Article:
I actually mounted the 2 x 2x8 to ONE side of the post. Most people say this isn't as strong, but I also used 3 1/2 inch carriage bolts (each 10" long ). Each bolt supported a shear force of about 700 lbs, so 2100 lbs per post should be enough. Even the post it self can really only hold about 1500 lbs. I figure the side mount wouldn't be an issue. I used each beam to level out the next adjacent beam. Once the beams were attached, I cut off the top of the posts that were still sticking out.
Because my deck is so low, my joists were flush to the beams. A little more work as you have to attach so many joist hangers, and I had to be really careful to make sure the deck was square. I attached joist hangers at 16 O/C. The joists were still a little spongy at first, but after installing blocking every 2 feet, the frame became really really stiff.
To allow for ventilation, I left the bottom 3 inches or so open, with hardware wire mesh to let air flow under the deck while keeping animals out.
Installing Deck Boards
I ordered specific length deck boards that covered the entire length of the deck, so I didn't have to butt boards together. I used a wax based end sealer to seal the ends (do not use the green end sealer for pressure treated).
As discussed above, I used IPE Clip ExtremeKD, which required pre drilling the hole at 45 degrees and screwing just one side of the board. I found it somewhat difficult to fit the next board under the clip, so I had to slide it in at an angle. I also ended up prying the clip up a little bit sometimes just to fit the lip of the board under the clip (so the SS steel clip does bend a little). I applied PL premium on the joists one board at a time.
I bought a bowrench to help me bend the warped boards back into place. The tool was really handy, but then it has a tendency to bend the board up. I had 2 other buddies helping me with the install, and I found 3 people an optimal number. 1 guy to install the clips, one guy to use the bow wrench and apply weight to the board as the boards are going in, and another guy at the end of the board to make sure the bowrench doesn't raise the board.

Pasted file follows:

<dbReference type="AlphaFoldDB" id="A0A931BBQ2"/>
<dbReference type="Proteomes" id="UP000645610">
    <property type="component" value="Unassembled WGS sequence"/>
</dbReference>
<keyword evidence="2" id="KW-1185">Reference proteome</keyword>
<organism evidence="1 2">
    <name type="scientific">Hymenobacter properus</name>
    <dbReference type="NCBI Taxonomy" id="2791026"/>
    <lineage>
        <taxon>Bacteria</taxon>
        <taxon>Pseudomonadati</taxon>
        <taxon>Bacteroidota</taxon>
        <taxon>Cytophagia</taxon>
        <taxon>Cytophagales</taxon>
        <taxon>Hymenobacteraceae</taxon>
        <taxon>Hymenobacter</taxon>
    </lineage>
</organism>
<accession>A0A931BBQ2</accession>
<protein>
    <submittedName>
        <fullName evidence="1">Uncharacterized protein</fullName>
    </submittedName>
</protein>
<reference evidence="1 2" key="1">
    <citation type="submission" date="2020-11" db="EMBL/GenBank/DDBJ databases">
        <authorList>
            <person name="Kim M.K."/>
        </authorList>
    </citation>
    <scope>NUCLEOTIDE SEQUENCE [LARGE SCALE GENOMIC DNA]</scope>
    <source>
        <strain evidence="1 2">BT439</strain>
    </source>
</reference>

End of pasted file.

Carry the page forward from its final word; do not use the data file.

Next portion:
I started installing from the house and went outwards. I ended up having to rip cut the last board and it wasn't exactly square to the frame. This may not work for some people, but for me, the last board is at the edge where I want to put a privacy fence anyway, so people can't really notice the last board anyway.
Once the boards were installed, I added another coat of messmers to give it really nice finish. Just laying the deck boards took 3 of us 2 full days to do.
I bought the baroque style black aluminum balausters from the Deckorators. They look amazing after they went in. I also built a 12 feet long privacy fence, which I ran horizontal boards instead of vertical. It had a really modern look to it. I had 4 posts for 12 feet, so the span of the boards was only 4 feet. This should help prevent the boards from sagging.
I also built a storage bench, where the top flipped up. Its like building a box planter with a flip top.
My railing posts were lagged to the RIM joist after the deck boards were installed. They do move a bit when I push them, but my deck is only 20" off the ground and I don�t expect many people leaning on the railings. If I were to do this deck again, I would install the posts before laying the deck boards so they�re more secure.
Bowrench � awesome tool. Definitely needed for a hardwood like Red Balau or Ipe.
Palm Nailer � I can't hammer a nail straight for the life of me, so I bought a Rigid Palm Nailer and I swear thats one of the best tools I own. Great for narrow spaces. So easy to use that my wife was helping me nail joist hangers.
The decking has been laid for 2 months now and I don�t see/feel any noticeable cupping. The Ipe Clip fasteners and PL premium seems to work well. Overall if I were to do this again I would pick the same wood and fasteners.
Hope this helps future deck DIY�ers out there!